Editors' ChoiceImmunology

Inflammation Protection

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Science Signaling  31 Mar 2009:
Vol. 2, Issue 64, pp. ec116
DOI: 10.1126/scisignal.264ec116

The immune system protects against infection by pathogenic microorganisms, but it also recognizes when the body has been injured. Burns, radiation exposure, and bruises all involve the immune system when responding to damaged tissue. Which signaling pathways recognize tissue damage and keep the resulting inflammatory response from getting out of hand? Chen et al. (see the Perspective by Bianchi and Manfredi) now identify CD24, a costimulatory molecule of the immune system, and the sialic-acid binding lectin, Siglec-10 (or its mouse homolog, Siglec-G), as co-receptors required for protection against the immune response induced by tissue damage, but not infection, in mice. Through association with and inhibition of the molecules that are released after tissue damage, CD24 and Siglec-G protected mice from an otherwise lethal inflammatory response.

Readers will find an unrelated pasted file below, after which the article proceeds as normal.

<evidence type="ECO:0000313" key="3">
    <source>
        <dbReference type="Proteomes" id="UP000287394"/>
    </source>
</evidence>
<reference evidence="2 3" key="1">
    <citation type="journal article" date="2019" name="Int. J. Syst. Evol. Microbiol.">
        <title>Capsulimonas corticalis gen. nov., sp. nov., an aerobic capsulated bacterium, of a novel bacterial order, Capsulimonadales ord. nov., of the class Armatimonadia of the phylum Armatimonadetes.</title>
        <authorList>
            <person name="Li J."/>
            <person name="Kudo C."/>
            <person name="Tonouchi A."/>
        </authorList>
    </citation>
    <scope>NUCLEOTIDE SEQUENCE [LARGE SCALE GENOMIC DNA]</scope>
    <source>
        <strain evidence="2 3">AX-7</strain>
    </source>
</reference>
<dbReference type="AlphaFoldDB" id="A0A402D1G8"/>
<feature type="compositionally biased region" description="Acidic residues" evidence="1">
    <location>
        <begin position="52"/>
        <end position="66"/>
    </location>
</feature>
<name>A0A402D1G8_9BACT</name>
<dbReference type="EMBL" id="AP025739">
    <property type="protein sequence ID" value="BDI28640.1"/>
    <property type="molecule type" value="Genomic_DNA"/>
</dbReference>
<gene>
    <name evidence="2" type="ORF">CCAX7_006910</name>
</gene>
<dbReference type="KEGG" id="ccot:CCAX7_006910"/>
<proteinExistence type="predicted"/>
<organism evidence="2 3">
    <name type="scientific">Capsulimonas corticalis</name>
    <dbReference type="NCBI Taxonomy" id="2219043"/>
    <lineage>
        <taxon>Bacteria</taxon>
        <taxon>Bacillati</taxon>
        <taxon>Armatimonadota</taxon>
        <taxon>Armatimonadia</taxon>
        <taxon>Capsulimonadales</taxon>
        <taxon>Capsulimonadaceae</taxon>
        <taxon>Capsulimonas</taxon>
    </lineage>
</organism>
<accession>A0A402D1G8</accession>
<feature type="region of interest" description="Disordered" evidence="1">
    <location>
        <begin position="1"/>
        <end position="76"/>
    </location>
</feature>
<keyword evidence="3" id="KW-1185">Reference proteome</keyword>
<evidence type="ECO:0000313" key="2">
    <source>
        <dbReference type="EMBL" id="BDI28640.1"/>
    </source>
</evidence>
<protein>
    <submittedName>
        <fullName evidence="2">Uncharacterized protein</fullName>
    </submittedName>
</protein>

G.-Y. Chen, J. Tang, P. Zheng, Y. Liu, CD24 and Siglec-10 selectively repress tissue damage–induced immune responses. Science 323, 1722–1725 (2009). [Abstract] [Full Text]

M. E. Bianchi, A. A. Manfredi, Dangers in and out. Science 323, 1683–1684 (2009). [Summary] [Full Text]

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